April 28, 2015
If you’ve been on on LinkedIn, perhaps you’ve seen the text image of following conversation:
CFO to CEO: “What happens if we invest in developing our people and then they leave the company?”
CEO to CFO: “What happens if we don’t, and they stay?”
This profound observation speaks directly to the value of company culture and employer branding that each HR manager seeks to develop within an organization. But when such proactive steps mean added expenses with no contractual guarantee that employees will provide a return that investment, it can be a hard sell to your CEO or board.
If you want to provide the best product or service, you must recruit the best employees. And the only way you can do so is to create an environment so engaging, attractive and aligned with the employee’s personal interests that the right people fight to join your company and sustain your culture. It’s time to connect the dots between productivity, growth, company culture and employer brand.
How to Go Further With Company Culture
We’ve already written about how you can tweak your office environment, onboarding process and company branding to be more appealing to candidates. We’ve also outlined several steps you can take to evaluate your current employer branding and create a plan that speaks to your candidates. Now it’s time to put a plan in place that will help you take control of both.
Organizations are constantly striving to influence the external perception of corporate identity and company culture. EMC Corp., recently profiled in Forbes, is a great example of a company that actively pursues a positive employer brand. The common theme among companies with attractive company cultures and positive employer brands is that these achievements are no accident. If you aren’t actively crafting your employer brand and company culture there is little chance that either will accurately reflect what your company is doing.
Here are three ways that you can shape the vital building blocks of company culture and employer brand:
Engaged and satisfied employees are brilliant billboards for your company culture and employer brand. These employees are valuable assets that will spread a positive word of mouth and attract more like-minded fans of your company culture. Low morale, on the other hand, is almost immediately obvious; tired, impatient coworkers who avoid eye contact will speak volumes to your prospective hires.
Address low morale problems by actively identifying and stopping up the “leaks” in your environment. Low morale can be the result of a chronic lack of trust, respect, responsibility, appreciation or even bullying. Employees also may feel underutilized or marginalized by management. The way to improve morale is to identify the particular source of distress in your environment and address it head on in a manner appropriate for your workplace and the needs of your employees.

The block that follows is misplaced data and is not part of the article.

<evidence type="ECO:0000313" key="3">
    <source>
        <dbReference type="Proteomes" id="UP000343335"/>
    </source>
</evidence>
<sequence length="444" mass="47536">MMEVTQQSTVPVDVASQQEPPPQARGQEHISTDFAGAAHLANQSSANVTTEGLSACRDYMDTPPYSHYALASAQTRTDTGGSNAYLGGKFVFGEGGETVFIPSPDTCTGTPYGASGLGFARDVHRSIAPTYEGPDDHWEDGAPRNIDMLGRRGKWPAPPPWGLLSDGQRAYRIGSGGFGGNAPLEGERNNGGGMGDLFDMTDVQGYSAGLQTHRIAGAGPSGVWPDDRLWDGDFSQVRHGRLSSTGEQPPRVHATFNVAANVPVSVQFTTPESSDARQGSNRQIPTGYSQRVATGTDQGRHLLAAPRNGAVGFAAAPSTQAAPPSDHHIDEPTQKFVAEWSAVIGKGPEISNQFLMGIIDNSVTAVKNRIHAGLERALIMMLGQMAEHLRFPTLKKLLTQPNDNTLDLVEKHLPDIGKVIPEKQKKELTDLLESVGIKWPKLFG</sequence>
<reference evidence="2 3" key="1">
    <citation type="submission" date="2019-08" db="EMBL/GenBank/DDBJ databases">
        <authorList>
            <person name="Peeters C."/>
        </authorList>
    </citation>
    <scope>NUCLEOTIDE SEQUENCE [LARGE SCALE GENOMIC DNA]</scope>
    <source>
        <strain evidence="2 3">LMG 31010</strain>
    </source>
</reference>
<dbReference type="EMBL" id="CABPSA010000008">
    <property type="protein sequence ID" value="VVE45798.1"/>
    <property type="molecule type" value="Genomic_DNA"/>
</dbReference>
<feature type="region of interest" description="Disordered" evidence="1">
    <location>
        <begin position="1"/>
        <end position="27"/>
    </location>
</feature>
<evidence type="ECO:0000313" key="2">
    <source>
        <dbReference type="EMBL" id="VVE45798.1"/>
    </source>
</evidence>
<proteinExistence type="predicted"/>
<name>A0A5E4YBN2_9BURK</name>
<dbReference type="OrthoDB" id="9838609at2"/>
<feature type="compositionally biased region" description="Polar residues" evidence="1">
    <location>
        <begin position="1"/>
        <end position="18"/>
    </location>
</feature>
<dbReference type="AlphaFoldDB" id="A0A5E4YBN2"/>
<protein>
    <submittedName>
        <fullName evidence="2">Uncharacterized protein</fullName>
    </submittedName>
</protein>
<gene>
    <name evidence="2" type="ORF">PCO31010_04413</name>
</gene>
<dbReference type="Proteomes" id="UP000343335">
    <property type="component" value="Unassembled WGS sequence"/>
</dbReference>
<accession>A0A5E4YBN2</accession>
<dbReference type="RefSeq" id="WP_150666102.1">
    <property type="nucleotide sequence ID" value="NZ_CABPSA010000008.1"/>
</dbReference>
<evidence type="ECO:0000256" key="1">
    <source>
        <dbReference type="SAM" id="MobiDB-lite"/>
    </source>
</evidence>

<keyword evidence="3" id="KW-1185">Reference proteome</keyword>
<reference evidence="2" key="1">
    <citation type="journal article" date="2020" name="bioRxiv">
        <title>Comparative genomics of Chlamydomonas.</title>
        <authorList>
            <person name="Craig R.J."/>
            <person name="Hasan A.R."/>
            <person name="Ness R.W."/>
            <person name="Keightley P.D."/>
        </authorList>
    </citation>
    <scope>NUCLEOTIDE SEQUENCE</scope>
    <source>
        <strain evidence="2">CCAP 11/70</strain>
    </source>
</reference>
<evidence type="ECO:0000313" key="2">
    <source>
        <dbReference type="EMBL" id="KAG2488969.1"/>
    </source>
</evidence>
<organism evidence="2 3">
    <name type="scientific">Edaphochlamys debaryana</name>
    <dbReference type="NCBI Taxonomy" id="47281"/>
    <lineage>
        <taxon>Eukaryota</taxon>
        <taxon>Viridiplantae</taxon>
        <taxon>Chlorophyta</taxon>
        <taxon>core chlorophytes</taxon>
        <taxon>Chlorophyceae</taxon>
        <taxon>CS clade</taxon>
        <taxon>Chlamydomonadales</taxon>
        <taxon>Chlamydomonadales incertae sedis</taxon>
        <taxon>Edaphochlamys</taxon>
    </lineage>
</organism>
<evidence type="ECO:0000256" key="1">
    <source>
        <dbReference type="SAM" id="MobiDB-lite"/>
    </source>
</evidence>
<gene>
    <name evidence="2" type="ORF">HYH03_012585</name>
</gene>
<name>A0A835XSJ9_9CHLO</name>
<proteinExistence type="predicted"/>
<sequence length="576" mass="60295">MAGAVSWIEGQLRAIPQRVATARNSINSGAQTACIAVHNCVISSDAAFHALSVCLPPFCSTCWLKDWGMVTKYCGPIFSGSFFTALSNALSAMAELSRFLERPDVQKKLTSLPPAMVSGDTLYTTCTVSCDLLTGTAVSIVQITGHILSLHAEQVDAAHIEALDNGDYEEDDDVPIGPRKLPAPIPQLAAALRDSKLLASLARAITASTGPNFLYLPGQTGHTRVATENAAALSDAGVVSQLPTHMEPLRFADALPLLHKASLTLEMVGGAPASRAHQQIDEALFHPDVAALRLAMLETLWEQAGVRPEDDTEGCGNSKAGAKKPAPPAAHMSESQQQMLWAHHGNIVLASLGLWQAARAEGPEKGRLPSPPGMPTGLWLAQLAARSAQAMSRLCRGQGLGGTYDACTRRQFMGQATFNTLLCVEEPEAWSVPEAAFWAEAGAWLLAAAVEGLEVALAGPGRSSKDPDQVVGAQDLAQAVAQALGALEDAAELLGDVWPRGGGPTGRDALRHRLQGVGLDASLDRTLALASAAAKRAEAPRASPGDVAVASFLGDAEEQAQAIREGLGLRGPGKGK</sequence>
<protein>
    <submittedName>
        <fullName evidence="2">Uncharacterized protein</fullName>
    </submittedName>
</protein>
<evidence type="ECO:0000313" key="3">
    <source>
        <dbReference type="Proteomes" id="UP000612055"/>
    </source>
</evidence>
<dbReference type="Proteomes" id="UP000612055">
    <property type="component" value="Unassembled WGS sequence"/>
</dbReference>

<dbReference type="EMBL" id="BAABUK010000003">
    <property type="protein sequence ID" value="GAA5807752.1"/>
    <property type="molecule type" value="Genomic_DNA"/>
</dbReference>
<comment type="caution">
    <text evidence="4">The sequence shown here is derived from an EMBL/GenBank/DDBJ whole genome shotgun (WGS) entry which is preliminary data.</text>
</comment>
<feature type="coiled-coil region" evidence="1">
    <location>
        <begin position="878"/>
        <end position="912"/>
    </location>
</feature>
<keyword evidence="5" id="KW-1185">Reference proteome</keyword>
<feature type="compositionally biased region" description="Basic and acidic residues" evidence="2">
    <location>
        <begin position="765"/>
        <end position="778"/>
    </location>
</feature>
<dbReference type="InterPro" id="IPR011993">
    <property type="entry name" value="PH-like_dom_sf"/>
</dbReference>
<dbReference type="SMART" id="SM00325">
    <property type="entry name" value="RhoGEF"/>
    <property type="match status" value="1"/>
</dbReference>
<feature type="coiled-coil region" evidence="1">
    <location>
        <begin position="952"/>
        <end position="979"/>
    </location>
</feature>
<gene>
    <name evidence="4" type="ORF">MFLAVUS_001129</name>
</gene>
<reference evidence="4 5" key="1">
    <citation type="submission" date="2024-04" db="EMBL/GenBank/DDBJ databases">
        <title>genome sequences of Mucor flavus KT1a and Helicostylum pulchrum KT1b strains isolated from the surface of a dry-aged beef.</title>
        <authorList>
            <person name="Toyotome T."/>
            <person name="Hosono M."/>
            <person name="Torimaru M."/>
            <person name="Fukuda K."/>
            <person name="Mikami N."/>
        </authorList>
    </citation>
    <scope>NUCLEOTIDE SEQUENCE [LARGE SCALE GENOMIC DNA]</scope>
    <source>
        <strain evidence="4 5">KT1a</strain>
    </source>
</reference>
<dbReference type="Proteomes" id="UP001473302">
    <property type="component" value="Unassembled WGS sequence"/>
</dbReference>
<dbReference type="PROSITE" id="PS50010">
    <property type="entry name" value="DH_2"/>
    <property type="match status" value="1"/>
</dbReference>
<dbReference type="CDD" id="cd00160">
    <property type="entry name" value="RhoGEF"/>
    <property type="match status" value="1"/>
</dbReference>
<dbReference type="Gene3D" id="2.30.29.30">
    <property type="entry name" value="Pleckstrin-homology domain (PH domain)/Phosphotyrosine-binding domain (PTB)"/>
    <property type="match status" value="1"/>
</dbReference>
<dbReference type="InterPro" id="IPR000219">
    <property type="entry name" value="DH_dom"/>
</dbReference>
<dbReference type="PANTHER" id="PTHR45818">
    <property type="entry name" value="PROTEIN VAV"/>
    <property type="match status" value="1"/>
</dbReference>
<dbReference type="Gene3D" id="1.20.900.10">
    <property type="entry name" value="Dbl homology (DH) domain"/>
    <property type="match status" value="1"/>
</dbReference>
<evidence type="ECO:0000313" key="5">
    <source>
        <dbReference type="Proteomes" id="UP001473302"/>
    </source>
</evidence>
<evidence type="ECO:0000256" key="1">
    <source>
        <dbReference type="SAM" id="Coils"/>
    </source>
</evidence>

Employee retention is an important indicator of cultural health within your company. Just consider the CEO’s response to the CFO from the introductory quote. The more you invest and give to your employees, the more loyalty and drive they will feel to return that investment to your company. And if you let your employees stagnate? You’ll find out that high retention isn’t always the goal. It is possible to have very low employee morale and very high employee retention if your low-achieving, negative employees decide to stick around and bring your morale, culture and productivity down with them.
If your low-performing employees are comfortable with the status quo, then the status quo needs to change. It’s time to zero in on key points of the development of company culture such as performance reviews and employee anniversaries, which is when you can address employee concerns before they become big problems. Open yourself up to constructive criticism by accepting feedback from the exit interview process and actually implementing the ideas that come from them. The employee leaving has nothing to lose by being honest.. And as former employees continue to network with current employees, the appeal to leave the company may grow if you do not address any of those concerns.
Speaking of stagnating, a key factor in encouraging growth and talent in your current employees is to create an environment that is conducive to professional development. Grooming your employees to be their best selves will create a company made up of informed, talented and productive individuals who produce creative and innovative ideas and solutions for your customers and clients.
Your typical professional development opportunities include an annual development budget for individual employees and an overall effort to sponsor development events throughout the year. But even if this process looks good on paper, it can often be overlooked in an environment filled with important deadlines and other priorities. A truly development-friendly company culture will keep professional development at the forefront of everyone’s mind and provide the time and space to make the most of these opportunities. In some organizations this takes the form of daily “off time” for pursuing hobbies and interests that might relate back to an employee’s work. Google and SAS are two companies noted for providing this kind of professional development, freedom and support.
At its heart, company culture results from the relationships that exist within your organization that are then passed on to others through social media, interpersonal relationships and word-of-mouth reputation. Breaking down this process into the building blocks of company culture can help HR managers achieve deeper control over their employer brand and a more desirable company culture.